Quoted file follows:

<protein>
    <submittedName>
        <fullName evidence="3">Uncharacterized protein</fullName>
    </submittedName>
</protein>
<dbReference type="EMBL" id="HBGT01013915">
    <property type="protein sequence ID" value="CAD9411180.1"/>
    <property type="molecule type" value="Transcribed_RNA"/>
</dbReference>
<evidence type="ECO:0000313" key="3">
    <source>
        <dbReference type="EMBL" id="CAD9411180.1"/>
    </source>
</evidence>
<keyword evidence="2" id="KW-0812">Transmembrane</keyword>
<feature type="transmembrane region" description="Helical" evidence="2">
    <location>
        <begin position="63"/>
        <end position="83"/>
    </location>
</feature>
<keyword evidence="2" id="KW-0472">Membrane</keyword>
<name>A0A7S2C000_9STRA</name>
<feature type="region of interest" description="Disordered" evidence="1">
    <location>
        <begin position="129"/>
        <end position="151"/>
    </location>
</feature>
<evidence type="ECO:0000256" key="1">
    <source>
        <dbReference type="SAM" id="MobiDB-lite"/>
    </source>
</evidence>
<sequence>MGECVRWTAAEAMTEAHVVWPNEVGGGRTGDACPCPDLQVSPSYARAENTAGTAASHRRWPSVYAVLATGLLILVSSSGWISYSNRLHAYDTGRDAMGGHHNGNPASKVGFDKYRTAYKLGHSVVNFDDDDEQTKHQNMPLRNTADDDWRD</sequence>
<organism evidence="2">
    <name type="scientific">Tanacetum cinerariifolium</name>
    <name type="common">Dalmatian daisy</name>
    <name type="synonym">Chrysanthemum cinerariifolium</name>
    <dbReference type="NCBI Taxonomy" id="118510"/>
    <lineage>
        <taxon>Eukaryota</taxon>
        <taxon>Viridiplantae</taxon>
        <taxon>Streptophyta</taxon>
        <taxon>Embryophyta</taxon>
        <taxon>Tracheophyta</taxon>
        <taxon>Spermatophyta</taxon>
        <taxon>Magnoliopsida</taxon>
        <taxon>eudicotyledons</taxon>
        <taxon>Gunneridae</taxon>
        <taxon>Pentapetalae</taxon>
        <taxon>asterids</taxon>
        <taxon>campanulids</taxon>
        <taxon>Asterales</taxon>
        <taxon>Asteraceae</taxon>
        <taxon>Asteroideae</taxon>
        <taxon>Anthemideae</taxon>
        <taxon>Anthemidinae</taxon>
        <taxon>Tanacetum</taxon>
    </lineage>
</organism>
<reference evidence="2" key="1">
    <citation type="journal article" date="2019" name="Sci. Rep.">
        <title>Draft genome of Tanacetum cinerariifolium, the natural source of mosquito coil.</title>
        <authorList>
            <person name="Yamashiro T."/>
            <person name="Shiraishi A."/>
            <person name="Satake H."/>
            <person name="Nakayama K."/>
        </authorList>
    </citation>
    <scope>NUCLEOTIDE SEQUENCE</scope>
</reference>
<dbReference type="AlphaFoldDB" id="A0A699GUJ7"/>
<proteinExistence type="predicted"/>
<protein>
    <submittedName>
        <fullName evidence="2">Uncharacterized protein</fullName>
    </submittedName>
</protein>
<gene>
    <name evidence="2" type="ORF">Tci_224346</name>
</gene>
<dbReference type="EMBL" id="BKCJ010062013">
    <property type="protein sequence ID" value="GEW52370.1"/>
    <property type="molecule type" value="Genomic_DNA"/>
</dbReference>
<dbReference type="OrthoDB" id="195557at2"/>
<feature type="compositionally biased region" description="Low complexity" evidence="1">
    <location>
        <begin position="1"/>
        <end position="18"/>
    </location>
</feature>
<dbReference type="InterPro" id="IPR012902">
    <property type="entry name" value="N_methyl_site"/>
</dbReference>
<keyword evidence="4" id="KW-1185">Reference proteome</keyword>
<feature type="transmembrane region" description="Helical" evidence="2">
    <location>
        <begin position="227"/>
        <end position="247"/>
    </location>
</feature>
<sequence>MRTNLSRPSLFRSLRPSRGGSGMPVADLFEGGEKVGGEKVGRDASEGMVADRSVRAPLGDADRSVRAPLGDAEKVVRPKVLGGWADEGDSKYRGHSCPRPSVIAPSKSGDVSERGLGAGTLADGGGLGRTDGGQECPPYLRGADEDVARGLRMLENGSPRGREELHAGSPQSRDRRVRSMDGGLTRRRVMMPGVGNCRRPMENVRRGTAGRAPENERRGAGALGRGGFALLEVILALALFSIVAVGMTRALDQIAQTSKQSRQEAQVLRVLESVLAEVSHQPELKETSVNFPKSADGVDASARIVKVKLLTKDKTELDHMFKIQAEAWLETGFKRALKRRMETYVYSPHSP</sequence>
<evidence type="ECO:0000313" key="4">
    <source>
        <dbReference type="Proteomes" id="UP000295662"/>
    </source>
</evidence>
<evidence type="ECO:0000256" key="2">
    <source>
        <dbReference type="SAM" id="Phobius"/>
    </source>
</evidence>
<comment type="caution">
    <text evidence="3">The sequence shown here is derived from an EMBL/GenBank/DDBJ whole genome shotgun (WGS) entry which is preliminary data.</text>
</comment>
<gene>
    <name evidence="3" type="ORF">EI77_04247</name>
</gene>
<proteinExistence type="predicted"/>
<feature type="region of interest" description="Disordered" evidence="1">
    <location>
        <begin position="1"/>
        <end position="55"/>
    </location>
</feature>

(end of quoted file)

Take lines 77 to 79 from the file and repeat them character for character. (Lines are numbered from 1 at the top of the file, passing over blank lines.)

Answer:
    <submittedName>
        <fullName evidence="2">Uncharacterized protein</fullName>
    </submittedName>